Iceland is a land of many beautiful places. As an island of snow capped mountains, it is also home to several waterfalls. I had been to Gullfoss during the Golden Circle tour, but now it was time to take a walk amongst two other natural Icelandic beauties; Skógafoss and Seljalandsfoss.
Approximately 2 hours east of Reykjavik, you will arrive at Seljalandsfoss. It is at this waterfall where you can walk behind it. Of course, once I found out I can do this, it needed to be done! Upon arrival, you’ll notice a gravel path leading towards the falls, and then it splits in two directions. I noticed that there were people on both sides of Seljalandsfoss, so I decided to walk up to the falls from the left side. The short climb up was really beautiful.
Seljalandsfoss is not a very high waterfall (approximately 65 metres high), and you don’t have a far distance to walk but you will have to overcome some rocky parts if you want to do the walk around. Also be mindful that you cannot stay dry while walking around from behind the waterfall; you will get sprayed from the water. I suggest bringing rain gear and a waterproof camera if you want to take photos. I had my fantastic rain jacket over top of my winter jacket. However, my rain jacket’s hood would not stay up due to the wind, so I gave up relatively quickly and accepted the fact I cannot stay overly dry given the proximity I chose to be with the waterfall. However, my rain jacket did keep me dry and warm in the torso and along the arms, but everything neck up, and waist down got wet. Bring an extra pair of pants, socks, shoes (if yours are not waterproof), and an extra shirt and something warm in case your jacket becomes wet. It’ll be way better having something dry to get into then leaving yourself wet and cold.
The following short videos were taken while I was walking behind Seljalandsfoss. Because it is wet the rocks are prone to be slippery, so you must be careful when climbing down. I think the way that I went behind the falls was were most people climbed up from as it is quite rocky, whereas the other side is a lot easier to walk along.
After adventuring behind the waterfall, we got back on the road and headed to Skógafoss, which is roughly 30 km away. The close proximity of the two famous waterfalls is convenient; you should have no issues checking both of them out on the same day. Not to mention that the scenery along the way is amazing; definitely worth the drive. Lucky for me, it was a beautiful day outside, and I was able to see rainbows and Icelandic horses in the fields.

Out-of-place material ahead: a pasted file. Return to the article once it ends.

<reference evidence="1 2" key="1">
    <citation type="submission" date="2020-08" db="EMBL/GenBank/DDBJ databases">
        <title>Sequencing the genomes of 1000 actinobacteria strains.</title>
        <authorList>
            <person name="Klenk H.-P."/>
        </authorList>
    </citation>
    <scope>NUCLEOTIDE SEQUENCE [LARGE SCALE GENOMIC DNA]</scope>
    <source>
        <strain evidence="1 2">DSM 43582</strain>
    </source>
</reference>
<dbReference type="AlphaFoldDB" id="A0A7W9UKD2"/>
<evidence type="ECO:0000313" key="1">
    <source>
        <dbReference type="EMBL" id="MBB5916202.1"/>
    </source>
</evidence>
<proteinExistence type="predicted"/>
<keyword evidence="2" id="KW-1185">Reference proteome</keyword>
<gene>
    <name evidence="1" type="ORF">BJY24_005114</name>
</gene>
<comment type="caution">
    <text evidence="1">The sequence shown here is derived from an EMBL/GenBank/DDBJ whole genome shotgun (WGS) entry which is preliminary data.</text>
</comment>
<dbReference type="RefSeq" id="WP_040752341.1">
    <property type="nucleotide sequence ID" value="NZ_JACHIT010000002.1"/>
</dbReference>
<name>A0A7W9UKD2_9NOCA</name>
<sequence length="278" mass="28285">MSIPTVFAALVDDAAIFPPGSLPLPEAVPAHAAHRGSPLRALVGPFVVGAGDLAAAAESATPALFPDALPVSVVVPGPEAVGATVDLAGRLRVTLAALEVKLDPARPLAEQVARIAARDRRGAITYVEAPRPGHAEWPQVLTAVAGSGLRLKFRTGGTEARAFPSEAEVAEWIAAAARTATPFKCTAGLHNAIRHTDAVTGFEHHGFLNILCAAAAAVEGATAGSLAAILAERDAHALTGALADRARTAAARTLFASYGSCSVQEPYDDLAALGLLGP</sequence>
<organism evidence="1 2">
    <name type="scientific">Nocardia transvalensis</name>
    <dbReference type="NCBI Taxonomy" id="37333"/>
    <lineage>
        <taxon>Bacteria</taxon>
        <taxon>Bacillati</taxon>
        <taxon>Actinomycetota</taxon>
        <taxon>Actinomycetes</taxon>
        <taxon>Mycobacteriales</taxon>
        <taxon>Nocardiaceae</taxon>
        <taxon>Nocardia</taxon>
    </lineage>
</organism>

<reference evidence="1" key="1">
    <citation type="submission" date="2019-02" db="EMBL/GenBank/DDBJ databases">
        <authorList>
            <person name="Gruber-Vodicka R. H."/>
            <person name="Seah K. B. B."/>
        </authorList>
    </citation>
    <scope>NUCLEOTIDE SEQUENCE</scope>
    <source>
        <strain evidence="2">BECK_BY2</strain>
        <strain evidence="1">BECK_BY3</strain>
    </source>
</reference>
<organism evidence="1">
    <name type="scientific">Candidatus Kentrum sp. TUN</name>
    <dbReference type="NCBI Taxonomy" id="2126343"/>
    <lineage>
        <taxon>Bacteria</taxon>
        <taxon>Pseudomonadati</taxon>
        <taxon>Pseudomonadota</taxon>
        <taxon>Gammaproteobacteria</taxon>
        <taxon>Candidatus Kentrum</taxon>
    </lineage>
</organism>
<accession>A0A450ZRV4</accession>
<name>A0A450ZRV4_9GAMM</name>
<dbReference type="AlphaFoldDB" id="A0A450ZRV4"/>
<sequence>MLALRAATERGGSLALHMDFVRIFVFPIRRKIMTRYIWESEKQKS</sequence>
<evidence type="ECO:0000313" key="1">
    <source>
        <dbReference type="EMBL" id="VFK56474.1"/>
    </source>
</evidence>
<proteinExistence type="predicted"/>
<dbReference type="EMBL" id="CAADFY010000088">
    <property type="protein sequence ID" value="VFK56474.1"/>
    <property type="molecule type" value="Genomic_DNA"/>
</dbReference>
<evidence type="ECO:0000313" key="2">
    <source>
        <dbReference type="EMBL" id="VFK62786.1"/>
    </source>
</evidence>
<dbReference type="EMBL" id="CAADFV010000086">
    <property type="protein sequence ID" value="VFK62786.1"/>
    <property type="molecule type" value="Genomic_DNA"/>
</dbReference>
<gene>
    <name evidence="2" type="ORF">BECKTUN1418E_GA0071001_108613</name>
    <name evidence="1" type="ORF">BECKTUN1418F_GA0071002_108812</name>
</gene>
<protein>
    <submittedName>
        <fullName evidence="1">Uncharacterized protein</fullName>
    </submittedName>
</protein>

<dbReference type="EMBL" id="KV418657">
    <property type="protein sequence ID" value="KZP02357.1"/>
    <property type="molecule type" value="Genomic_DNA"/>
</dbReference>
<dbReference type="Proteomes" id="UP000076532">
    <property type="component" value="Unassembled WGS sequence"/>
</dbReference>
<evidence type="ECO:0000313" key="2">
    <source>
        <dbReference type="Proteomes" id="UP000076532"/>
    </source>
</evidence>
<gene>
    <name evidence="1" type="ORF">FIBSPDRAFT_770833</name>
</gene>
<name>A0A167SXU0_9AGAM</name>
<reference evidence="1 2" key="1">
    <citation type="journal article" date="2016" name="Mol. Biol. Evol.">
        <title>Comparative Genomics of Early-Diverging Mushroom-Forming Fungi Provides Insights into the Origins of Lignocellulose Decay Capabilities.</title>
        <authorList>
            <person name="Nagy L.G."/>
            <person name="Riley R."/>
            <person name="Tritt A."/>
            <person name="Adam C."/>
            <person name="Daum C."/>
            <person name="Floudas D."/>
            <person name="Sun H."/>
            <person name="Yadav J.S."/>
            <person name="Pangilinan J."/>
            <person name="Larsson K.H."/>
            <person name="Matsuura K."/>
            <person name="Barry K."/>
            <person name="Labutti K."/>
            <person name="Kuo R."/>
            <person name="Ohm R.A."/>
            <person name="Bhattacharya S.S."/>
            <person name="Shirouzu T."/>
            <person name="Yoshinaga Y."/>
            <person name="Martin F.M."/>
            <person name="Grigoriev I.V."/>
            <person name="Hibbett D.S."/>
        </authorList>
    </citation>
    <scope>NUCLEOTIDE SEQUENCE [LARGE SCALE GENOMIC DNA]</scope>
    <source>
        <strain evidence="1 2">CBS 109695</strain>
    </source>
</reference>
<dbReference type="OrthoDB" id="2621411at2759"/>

Although you cannot tell from the photo above, there are many birds that line the rocky ledges of Iceland’s mountains.
When you arrive at Skógafoss, you will see a staircase going up to the top of the waterfall, and a platform that hangs over the hillside. Skógafoss stands 60 metres high, and the steps (I lost count at around 270 steps and not quite at the top) was gruelling to get up, but I did so at my own pace as always so I managed. There were also areas to stand aside on and rest while allowing others to pass. So the stairs were quite spacious, but I noticed that they didn’t always have a sturdy handrail to rely on either; sometimes it was just a rope, so not ideal to rest on if needed.
When I got to the platform, I found it to be precariously erected with the beams extending from the hillside. There was a few people on it when I got to it, and even more so soon after. I began to have thoughts about it just giving out and collapsing from the weight of people and the wind, but it didn’t. I didn’t stay on it too long though once a bunch of people showed up, but I did long enough to take some photos and a video as seen below.
Much like Seljalandsfoss, you can also get quite close to Skógafoss. Of course, the closer you get, the more wet you’ll be and after Seljalandsfoss, I wasn’t wildly keen on getting wet again as I did not bring a 3rd pair of clothing to change into. But I feel as if I got close enough :o)